[sixties-l] 25 Years And 1 Death Later (fwd)

From: sixties@lists.village.virginia.edu
Date: Thu Jan 24 2002 - 19:18:58 EST

  • Next message: PNFPNF@aol.com: "[sixties-l] Re: Roxanne's book"

    ---------- Forwarded message ----------
    Date: Thu, 24 Jan 2002 15:36:04 -0800
    From: radtimes <resist@best.com>
    Subject: 25 Years And 1 Death Later

    25 Years And 1 Death Later

    By Richard Cohen
    Thursday, January 24, 2002; Page A21

    I want to ask a question about Sara Jane Olson, who was sentenced recently
    to 20 years in prison for a crime committed in 1975. Is she the same person
    who was known as Kathleen Soliah, the self-styled revolutionary and member
    of the Symbionese Liberation Army, or is she the Minneapolis housewife of
    the past 25 years? -- "the best mother anybody would ever want," in the
    words of her daughter.

    I ask this question because I know that I am not the person I was, say, 25
    years ago. Not only am I less roiled by an internal cocktail of potent
    hormones, but intellectually I don't even believe in some of the things I
    used to. I am more conservative on some issues while being more liberal on
    others. I bet it's pretty much the same with you.

    In fact, I can imagine doing something awful in my youth -- something
    arising from the times and from my youthfulness -- and now being asked to
    account for it. Me? I would say. I didn't do that. Another Richard Cohen
    did that. He was a punk and a jerk and was only showing off to impress some
    girl. He deserved to be punished. But I am a different person. I don't need
    to learn a lesson. I already know the lesson.

    More and more, it seems, we are holding people accountable for what they
    did many years before. Old cases from the civil rights era, such as the
    1963 murder of Medgar Evers, have been revived. New forensic techniques,
    DNA analysis for instance, work like bellows on embers. In what seemed like
    ash, a flame erupts. The case is still hot.

    In a recent essay in The Post, a philosophy professor named Crispin
    Sartwell summoned the "ship of Theseus" to discuss the vexing matter of
    what determines continuity. The ancient Greek hero Theseus spent many years
    wandering the Mediterranean, Sartwell tells us. Suppose that over time,
    every plank and board in the ship was replaced. Not a single piece of the
    original boat remained. Is Theseus still sailing "the same boat"? Sartwell

    Yes, he answers. Theseus's boat remains Theseus's boat because its history
    is more important than its planks. Even if another boat were constructed
    from the wood taken from Theseus's boat, his would remain the original. For
    lack of a better word, the boat had continuity because of Theseus and his
    crew. They remained the same.

    I suppose something similar could be said about people. Olson is Kathleen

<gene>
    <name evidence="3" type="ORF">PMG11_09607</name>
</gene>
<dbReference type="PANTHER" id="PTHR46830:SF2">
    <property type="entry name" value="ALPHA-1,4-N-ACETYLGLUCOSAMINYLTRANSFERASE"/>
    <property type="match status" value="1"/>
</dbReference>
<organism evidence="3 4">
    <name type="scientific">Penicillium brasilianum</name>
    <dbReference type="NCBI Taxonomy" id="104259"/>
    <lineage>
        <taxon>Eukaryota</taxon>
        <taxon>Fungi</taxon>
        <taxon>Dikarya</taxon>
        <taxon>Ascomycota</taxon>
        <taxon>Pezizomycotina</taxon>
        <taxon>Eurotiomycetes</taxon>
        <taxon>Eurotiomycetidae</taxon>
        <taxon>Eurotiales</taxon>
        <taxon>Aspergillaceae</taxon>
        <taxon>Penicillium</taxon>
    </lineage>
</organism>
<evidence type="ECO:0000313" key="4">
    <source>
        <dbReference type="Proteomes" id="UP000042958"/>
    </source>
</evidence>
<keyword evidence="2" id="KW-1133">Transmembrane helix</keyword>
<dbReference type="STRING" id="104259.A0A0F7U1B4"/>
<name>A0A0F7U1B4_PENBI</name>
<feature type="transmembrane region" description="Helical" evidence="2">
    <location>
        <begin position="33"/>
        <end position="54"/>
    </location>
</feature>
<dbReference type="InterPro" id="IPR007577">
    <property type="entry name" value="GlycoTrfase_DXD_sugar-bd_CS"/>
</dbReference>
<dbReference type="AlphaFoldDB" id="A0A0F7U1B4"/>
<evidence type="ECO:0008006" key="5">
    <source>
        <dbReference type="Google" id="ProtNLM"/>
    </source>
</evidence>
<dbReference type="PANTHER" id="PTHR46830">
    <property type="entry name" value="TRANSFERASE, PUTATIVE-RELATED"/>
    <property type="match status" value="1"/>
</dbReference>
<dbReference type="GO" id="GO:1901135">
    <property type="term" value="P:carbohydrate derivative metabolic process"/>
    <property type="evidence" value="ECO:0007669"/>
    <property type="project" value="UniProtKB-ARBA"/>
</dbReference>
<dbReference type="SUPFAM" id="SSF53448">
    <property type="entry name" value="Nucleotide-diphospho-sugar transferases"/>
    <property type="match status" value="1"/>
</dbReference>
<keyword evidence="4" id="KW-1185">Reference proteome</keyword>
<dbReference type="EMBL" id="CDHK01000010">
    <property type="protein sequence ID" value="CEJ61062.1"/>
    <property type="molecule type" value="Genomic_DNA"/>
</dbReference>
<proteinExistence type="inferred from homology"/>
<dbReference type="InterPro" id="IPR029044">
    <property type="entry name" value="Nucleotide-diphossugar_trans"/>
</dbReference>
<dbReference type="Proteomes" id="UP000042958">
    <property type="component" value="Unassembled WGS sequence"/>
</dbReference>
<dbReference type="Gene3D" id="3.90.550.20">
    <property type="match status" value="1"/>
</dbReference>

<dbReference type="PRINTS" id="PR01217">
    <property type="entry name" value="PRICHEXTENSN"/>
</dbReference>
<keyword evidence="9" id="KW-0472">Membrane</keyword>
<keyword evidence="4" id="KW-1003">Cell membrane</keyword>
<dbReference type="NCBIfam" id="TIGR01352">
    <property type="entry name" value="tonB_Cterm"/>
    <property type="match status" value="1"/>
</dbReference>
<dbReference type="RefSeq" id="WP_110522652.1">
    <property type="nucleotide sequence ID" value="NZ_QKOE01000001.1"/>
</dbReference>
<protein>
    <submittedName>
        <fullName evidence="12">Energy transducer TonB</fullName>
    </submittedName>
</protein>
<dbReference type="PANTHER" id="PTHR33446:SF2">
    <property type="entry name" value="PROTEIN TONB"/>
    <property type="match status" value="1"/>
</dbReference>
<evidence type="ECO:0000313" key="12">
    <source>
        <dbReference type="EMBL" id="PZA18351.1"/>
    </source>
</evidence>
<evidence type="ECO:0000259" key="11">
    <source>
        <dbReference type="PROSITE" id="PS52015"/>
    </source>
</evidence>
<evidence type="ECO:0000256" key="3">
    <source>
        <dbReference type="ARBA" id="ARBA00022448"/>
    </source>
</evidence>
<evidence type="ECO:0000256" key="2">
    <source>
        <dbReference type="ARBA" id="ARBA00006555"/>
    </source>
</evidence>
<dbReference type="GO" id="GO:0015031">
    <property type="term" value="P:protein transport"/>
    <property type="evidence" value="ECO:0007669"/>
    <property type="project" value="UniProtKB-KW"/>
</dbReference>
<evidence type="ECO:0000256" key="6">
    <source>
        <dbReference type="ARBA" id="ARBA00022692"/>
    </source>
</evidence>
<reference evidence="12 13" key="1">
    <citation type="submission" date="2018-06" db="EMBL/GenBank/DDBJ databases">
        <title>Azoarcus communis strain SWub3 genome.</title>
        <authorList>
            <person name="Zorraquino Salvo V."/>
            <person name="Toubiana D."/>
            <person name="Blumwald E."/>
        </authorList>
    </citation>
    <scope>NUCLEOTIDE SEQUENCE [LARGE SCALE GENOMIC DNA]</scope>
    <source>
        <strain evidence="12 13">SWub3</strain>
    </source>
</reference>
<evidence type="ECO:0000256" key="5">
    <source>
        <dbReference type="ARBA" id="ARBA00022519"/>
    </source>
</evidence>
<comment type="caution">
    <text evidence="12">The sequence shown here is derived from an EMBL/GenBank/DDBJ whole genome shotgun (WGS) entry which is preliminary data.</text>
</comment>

Soliah because they are one and the same. They have a common, identical
    history. Yet that doesn't quite clinch the case. Patty Hearst, who was
    kidnapped by SLA members and later participated with them in at least two
    bank robberies, has somehow been allowed to become a different person.
    She's now Patty Hearst Shaw, a suburban mom who recently commented on
    Soliah and the SLA on "Larry King Live." It's as if the 21 months she
    served in prison changed her identity and reordered her past -- Patty
    Hearst once, Mrs. Shaw now.

    But if the crime is murder -- or even attempted murder -- then the
    trajectory of the accused, the voyage from sinner to saint, from
    whacked-out revolutionary to suburban mom, becomes a mere extenuating
    circumstance, a virtual irrelevancy. What matters more -- what matters most
    of all -- is our obligation to both the victim and his or her loved ones.
    This is an obligation not to exact revenge, not even really to punish, but
    simply to remember the victim and honor his or her life. This is why no
    Nazi is too old to be tracked down.

    Olson, in fact, has now been indicted for murder. The victim was Myrna
    Opsahl, shot -- maybe by accident -- back in 1975. The alleged killers
    were, again, the SLA -- yet another bank robbery. One of those accused
    robbers, Emily Harris, allegedly dismissed Opsahl as a mere nothing -- a
    "bourgeois pig" whose death "doesn't really matter."

    Harris may no longer feel that way -- if she ever did. Over time, she may
    have come to cherish life -- her own, of course, but others' as well. But
    none of that changes the fact that Opsahl is dead and the only way we have
    to show we value her life or, indeed, life itself, is to freeze time and
    get her killers.

    So now I come to the answer to my question -- the one that works for me,
    anyway. In the end, it doesn't matter who Olson really is. It only matters
    that Opsahl is dead.

    This archive was generated by hypermail 2b30 : Thu Jan 24 2002 - 20:06:21 EST